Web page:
Box Ships (TEU), the container spin-off of Paragon Shipping (PRGN), recently declared its first dividend of $0.15 per share, which nets a 7.25% yield at today’s market price. However, if an investor digs deeper into the 2Q report this widely unnoticed gem is revealed: “the Company expects to pay a dividend of $0.30 per share starting with the third quarter of 2011.” 30 cents represents a yield of 14.5% at Wednesday’s closing price ($8.28). 15% is unbeatable anywhere besides MREITs, so some very important questions arise. Isn’t the shipping industry in trouble/ how is TEU positioned? Is the dividend sustainable? Is the payout ratio feasible to support $1.20 per year? Will the stock consistently return 14.5%? In case you don’t feel like reading below, the answers are TEU is positioned well, the dividend appears sustainable, and I expect the yield to normalize back to 7%-8% - aka two-bagger next quarter. If you want more depth -- read below and feel free to question the analysis.
Shipping Industry in Trouble
Anyone who has been following shipping stocks knows that we are in dark, dark times. However, containerships present a rare profit opportunity in an otherwise devastated sector. Weren’t tankers similarly positioned? Weren’t VLOCs a niche play just the other day? Yes - but this company is a bit different — and here’s why: The container market is currently crashing bad with historically low rates, unprofitable companies, and a large order book on the horizon. However, there is a strong outlook for growing demand for containerships, and TEU is the place to be.
How is TEU Positioned?
Wait a minute? The market is bad for containerships right? Yes… and no. Although some companies such as Neptune Orient (OTC:NPTOF) are struggling to turn any profit, and others such as Diana Containerships (DCIX), a recent Diana Shipping Inc. (DSX) spin-off, fail to produce meaningful results, TEU is well set. TEU just wrapped up the 2Q-11 with 3.79 vessels operating for 296 operating days total. The company reported revenue of $7M and net income - NOT EBITDA - of 16 cents per share. Where is the 30 cents going to come from? The initial fleet had not been completely delivered and a new purchase was delivered in August. TEU now has 7 ships with a potential for 640 operating days (100% utilization). Not only will the operating days go up, but the TCE will enjoy a boost as well ($25k projected, increase of 5%). Expect 35-37 cents of EPS for 3Q-11.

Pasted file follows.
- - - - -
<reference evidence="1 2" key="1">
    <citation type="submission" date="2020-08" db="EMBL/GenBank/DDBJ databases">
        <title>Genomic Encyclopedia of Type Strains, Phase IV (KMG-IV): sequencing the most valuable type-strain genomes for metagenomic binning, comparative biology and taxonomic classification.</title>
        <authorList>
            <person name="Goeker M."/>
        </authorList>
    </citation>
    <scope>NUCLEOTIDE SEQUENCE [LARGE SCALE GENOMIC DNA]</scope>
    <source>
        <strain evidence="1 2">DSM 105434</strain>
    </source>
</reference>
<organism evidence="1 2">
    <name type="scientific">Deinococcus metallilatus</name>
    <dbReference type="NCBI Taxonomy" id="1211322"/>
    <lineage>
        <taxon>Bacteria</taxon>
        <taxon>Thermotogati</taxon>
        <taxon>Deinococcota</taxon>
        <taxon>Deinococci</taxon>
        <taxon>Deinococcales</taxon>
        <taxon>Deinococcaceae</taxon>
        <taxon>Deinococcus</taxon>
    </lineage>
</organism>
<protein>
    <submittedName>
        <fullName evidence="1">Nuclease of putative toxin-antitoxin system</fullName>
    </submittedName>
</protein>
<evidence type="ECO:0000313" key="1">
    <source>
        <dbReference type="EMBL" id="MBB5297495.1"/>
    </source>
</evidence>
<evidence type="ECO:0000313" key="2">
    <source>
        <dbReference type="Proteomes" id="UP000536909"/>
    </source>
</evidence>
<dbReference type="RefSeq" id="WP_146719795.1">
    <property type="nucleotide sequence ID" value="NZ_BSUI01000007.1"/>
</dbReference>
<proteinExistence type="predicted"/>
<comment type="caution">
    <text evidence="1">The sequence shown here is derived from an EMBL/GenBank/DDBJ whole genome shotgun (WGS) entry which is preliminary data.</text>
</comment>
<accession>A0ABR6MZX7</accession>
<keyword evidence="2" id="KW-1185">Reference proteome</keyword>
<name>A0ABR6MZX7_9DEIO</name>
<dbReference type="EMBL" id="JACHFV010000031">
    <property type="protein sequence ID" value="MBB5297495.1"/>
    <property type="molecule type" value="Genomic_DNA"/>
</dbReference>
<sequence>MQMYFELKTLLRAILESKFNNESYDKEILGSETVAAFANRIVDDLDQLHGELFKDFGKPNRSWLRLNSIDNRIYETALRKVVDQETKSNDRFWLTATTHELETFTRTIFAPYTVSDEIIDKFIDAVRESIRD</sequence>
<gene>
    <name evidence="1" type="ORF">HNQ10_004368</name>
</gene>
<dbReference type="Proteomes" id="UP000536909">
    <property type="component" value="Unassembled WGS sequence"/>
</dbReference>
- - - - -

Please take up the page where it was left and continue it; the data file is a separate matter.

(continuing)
What about the time charters? TEU must have locked in some “golden” rates that are expiring right around the corner? We’ve all seen this movie before, but fortunately this one isn’t too bad. TEU’s largest charter is locked until May 2016, 3 charters expire in mid 2014, and two expire in August 2012. The two that expire in August 2012 are already the two lowest revenue-generating charters ($20k/day). The current market rate for their size is $16k, and could continue to drop. However, the rates were north of $20k less than 2 months ago, so maintaining the same (or scoring a better) charter rate isn’t out of the question.
Debt is currently valued at 43% of assets, but TEU had the luck of buying most of its fleet while the market was struggling. These ships should not show the massive market to book discrepancies that are common in other companies. The interest rate coverage is currently 5.52, not accounting for increased cash flow next quarter.
The revenue/profit picture should not change much between now and mid-2014, and while that is disappointing for some who seek rapid growth, with a current anticipated yield of 14.5% and with a payout ratio of 83% (NI) and a FCF payout (EBTDA) of around 45%, the stability is almost guaranteed through mid-2014.
It’s still pretty early (just over 4 months of post-IPO operations) to judge the management; however, their recent purchase of the 7th containership is very promising of good control to come. Fair-value was paid for the ship, there was less than 6 weeks between purchase and delivery, and a 3 year market-premium contract was attached. The best part? There was no additional equity dilution to finance this purchase. The only risk I see here is that TEU is 21.3% owned by PRGN so there might be potential conflict of interest regarding the containership purchase when PRGN’s 2 new ships come on-line in 2014. However, the PRGN ownership might turn out to be a good thing because TEU is now PRGN’s cash cow, and it will do everything it can to protect the sustainable income.
Potential for Large Equity Gains
I don’t think many people even know that TEU exists, let alone the dividend prospects. Once the near-15% yield is online and investors realize the sustainability, I expect the yield to normalize much closer to the 7%-10% range. This represents solid dividend income coupled with equity-upside. You heard it here first.
Disclosure: Long TEU.